We live and work in an era where everything is being managed. Of course, we can write long lists describing what management means (it’s relative) but the practice of documenting, categorizing, naming conventions, analysis, identifying dependencies, reviewing risks, developing policies and training make a pretty good start. We do this with nearly every aspect of our work. We manage finances, information about our customers, vacation time, parking lots and supply chains. This bit is about managing decisions…the creepy human dimension of business process.
Decisions Decisions Decisions
If you’ve participated in workflow redesign or BPM/BPA at all, you know there are all kinds of parts and pieces to identify and control for. Activities, triggers, actors, business rules, etc. There is a key factor impacting your workflow and it’s the decision. Decision arise and become a factor when more than one outcome or path is possible in a workflow. Consider a simple example like a customer calling the Customer ServiceDepartment to file a complaint. What kind of complaint is it? In an insurance company, some complaints are grievances. Some complaints can wind up in lawsuit. How does a complaint get escalated? Who should the Rep route the complaint to? Decisions are all about the human emotional, psychological and intellectual (frankly) dimension of dealing with fairly predictable and totally unforeseen events in process. Decisions are made about who, what, where, when, how and why.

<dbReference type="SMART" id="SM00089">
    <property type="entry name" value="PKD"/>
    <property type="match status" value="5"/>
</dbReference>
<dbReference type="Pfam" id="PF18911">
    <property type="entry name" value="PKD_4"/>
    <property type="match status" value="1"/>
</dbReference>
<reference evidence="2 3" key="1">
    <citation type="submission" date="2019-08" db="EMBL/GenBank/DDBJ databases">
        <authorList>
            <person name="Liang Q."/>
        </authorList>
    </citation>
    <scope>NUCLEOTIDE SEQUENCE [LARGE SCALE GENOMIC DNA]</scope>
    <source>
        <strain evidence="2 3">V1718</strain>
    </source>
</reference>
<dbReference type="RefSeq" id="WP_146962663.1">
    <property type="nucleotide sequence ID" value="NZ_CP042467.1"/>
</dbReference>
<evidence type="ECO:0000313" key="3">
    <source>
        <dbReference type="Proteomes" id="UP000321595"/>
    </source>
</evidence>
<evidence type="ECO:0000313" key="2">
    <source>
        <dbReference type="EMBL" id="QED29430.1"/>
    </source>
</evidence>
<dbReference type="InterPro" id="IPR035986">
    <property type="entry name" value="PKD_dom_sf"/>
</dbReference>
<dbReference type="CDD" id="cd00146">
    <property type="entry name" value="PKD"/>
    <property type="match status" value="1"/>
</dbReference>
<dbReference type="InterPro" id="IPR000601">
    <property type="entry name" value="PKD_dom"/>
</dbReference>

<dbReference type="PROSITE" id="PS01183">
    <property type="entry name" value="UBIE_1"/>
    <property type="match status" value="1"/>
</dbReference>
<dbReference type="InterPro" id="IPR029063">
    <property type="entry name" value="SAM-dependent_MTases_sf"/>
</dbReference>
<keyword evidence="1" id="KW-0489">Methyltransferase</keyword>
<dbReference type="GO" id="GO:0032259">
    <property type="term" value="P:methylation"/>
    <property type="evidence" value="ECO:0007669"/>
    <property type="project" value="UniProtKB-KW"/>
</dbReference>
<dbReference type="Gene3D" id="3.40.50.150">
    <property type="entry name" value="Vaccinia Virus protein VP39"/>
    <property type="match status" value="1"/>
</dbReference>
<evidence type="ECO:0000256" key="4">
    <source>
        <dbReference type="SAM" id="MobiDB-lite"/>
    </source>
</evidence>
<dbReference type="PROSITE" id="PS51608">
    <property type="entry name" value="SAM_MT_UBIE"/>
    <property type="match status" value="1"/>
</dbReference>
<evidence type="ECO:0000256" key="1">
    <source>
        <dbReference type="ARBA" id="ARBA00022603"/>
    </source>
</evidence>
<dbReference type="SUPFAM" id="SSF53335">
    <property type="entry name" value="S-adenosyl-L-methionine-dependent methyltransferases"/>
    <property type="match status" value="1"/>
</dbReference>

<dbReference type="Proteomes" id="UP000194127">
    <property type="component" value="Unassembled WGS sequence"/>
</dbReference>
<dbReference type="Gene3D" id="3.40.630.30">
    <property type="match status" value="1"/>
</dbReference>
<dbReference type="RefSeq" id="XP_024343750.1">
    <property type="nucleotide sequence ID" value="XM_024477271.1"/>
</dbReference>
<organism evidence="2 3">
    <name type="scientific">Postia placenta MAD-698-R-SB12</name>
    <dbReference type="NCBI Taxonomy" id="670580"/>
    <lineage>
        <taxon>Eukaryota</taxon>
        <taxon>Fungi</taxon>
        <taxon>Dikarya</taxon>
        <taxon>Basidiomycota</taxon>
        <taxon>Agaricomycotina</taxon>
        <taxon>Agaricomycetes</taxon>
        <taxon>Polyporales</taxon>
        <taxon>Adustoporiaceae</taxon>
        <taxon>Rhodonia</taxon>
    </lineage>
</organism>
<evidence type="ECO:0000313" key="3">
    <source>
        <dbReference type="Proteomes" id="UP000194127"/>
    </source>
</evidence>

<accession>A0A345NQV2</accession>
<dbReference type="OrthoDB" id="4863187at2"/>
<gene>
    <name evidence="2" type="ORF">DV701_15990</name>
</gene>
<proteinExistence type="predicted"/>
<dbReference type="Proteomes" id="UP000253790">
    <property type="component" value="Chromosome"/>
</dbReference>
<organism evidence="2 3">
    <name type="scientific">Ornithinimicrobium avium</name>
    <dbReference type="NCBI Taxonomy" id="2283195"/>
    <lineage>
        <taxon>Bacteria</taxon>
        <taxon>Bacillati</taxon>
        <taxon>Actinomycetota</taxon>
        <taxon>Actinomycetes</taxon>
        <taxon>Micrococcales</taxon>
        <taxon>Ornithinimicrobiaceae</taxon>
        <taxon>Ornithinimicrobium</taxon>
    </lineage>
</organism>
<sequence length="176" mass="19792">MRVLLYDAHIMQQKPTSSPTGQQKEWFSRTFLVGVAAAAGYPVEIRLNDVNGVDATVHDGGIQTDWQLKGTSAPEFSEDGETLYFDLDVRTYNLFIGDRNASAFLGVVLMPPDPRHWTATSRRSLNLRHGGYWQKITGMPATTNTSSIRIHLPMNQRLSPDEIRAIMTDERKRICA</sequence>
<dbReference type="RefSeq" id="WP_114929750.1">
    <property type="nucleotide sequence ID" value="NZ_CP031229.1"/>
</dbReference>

Document Decisions Just Like Everything Else
If you don’t already do it, then do it. Document your decision-points. Study them. Why are they there? What if you could obviate a decision? What would it take? Is everyone aware of the business rules that govern the outcome of a decision? When you document a decision, consider more than the binary “yes” or “no” outcomes. There are lots of “maybe’s”.
Make decision-making an integral part of your training program. Your people need to know how to think. Not because they’re dumb. Because the decisions are governed by rules and there are risks and issues related to decisions taken. That’s why compliance is such a big deal. That’s why you have a corporate attorney. To be sure, bad decision-making happens at every level of the organization. And the higher up they’re made, the bigger the dent they make.
Don’t Try this Alone
Analyzing and controlling for decisions is a group-think exercise. Managing decisions requires keeping your mind and eyes open for possibilities and probabilities. Doing this alone is a bad idea. You will miss something.
When you’re building your workflow diagrams or process models, include as much information about the decision and the paths process follow as a result. Document and save your documentation in an intelligent format according to the same file structures (architecture) you’re using for other documentation. You should be able to find your documentation easily. Why? Because you are likely to use that documentation to inform new policies and processes not to mention training material.
If you decide to analyze workflow and business process then you must manage decisions.